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Sustainable Ag

Is the Future of Agriculture Regenerative?

We think so…

As our economy braces for the long term fallout of the Covid-19 pandemic and investors seek to escape the volatility of the stock market, we are seeing a spike in interest in farmland investing. While it is our hope that we band together as a community to overcome the challenges of the day, we also see this influx as an opportunity to scale up investment into a growing movement with the potential to fight climate change, sustain our land, and do right by farmers.

That solution is regenerative agriculture, a set of farmland management practices that rebuild soil health. We at FarmTogether, an investing platform that to date has facilitated investment in traditional cropping systems, are so bullish on this opportunity that we were named a semifinalist for the Terraton Challenge, a competition focused on sequestering 1 trillion tons of carbon dioxide in our soils. Thinking about regenerative agriculture as an investment strategy represents an evolution in our business model and one we hope others will consider in the coming period of recovery.

After months of research, we thought it was worthwhile to share some of the reasons we came to this opportunity and why we think this is a great risk-mitigation tool in the coming months.

Regenerative agriculture is flexible for farmers and farms

No one set of farming practices makes a farm regenerative and some practices take multiple years before the soil health benefits may be realized. Experts often consider four main pillars to define regenerative farming:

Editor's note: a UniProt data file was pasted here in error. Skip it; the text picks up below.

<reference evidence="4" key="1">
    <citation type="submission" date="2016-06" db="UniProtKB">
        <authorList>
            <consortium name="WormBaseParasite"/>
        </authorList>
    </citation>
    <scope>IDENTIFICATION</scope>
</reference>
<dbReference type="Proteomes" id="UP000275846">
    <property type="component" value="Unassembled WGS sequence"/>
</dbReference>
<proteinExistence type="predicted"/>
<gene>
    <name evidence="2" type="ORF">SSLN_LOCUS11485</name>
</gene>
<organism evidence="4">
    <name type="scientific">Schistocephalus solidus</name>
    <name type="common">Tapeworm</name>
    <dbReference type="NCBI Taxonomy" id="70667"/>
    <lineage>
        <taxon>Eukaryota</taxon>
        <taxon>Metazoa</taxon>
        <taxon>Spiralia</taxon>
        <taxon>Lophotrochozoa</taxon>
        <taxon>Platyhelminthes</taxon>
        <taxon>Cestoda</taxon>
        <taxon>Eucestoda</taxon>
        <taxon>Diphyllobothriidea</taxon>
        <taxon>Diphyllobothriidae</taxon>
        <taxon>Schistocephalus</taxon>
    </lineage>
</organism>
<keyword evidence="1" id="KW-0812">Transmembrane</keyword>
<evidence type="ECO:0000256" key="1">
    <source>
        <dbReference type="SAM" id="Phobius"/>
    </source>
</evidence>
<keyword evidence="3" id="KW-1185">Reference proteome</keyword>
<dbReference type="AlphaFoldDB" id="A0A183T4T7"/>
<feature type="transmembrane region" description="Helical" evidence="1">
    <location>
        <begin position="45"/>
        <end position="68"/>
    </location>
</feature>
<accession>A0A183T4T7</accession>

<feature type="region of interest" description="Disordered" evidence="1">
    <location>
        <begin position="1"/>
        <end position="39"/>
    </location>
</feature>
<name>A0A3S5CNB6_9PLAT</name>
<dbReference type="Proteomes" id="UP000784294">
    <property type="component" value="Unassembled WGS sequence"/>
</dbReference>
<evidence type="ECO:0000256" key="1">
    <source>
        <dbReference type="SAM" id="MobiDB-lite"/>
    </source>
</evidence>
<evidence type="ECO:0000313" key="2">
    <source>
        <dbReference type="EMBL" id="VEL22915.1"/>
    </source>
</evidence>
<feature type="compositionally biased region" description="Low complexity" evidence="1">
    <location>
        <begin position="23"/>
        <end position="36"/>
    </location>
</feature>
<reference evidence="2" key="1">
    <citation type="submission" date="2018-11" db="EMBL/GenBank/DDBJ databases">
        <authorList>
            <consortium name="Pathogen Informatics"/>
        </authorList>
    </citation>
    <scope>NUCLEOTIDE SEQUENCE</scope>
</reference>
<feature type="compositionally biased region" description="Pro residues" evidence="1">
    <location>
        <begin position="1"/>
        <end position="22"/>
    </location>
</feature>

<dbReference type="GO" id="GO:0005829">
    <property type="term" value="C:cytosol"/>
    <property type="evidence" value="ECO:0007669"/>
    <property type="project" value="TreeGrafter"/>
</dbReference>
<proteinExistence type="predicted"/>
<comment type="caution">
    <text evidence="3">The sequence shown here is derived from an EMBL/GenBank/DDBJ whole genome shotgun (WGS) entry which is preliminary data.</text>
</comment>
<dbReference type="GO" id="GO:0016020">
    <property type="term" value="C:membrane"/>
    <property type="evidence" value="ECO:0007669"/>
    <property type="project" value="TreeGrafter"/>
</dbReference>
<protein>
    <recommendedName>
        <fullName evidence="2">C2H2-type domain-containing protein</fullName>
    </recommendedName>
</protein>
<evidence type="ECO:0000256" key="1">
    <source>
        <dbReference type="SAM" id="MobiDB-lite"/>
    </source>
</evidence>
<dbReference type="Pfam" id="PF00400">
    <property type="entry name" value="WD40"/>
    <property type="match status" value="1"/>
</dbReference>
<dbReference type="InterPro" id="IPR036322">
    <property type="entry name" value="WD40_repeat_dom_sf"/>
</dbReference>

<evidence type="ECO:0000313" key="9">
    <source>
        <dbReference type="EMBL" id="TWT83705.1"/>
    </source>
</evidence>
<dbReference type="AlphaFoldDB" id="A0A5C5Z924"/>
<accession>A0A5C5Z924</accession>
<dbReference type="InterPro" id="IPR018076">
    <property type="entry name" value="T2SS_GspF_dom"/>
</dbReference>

• No or minimum tillage
  • Activities that increase soil fertility
  • Building of the biological health through diversity
  • Well-managed grazing

Farmers might have experience with some or none of these principles today. They may have tried a new crop or a grazing plan that didn’t work well for their farm previously and need to continue to fine tune their farm management plan. They might also want to start slowly to better understand how the changes in practices may impact their profitability, soil needs, or workload. Regenerative farming includes a level of flexibility that allows farmers to think about how to maximize the outcomes for their farm and the climate, making it a viable strategy for any type of farm.

These practices can be implemented while increasing profits

One of the first questions we often hear when discussing regenerative agriculture is can it be done profitably? We were curious as well! Researchers from the Ecdysis Foundation found that when looking at conventional vs. regeneratively grown corn, the answer is yes. While a farmer might see a reduction in yield, that loss in revenue is more than exceeded from savings in inputs and the addition of new income streams.  

The investment opportunities are immense and diverse

Croatan Institute and Delta Institute with the Organic Agriculture Revitalization Strategy (OARS) recently investigated the landscape for investing in regenerative agriculture across asset classes in their seminal report, Soil Wealth. What they found was that to realize the full potential of regenerative agriculture $700 billion in capital would be needed over the next thirty years, with a net financial return of $10 trillion.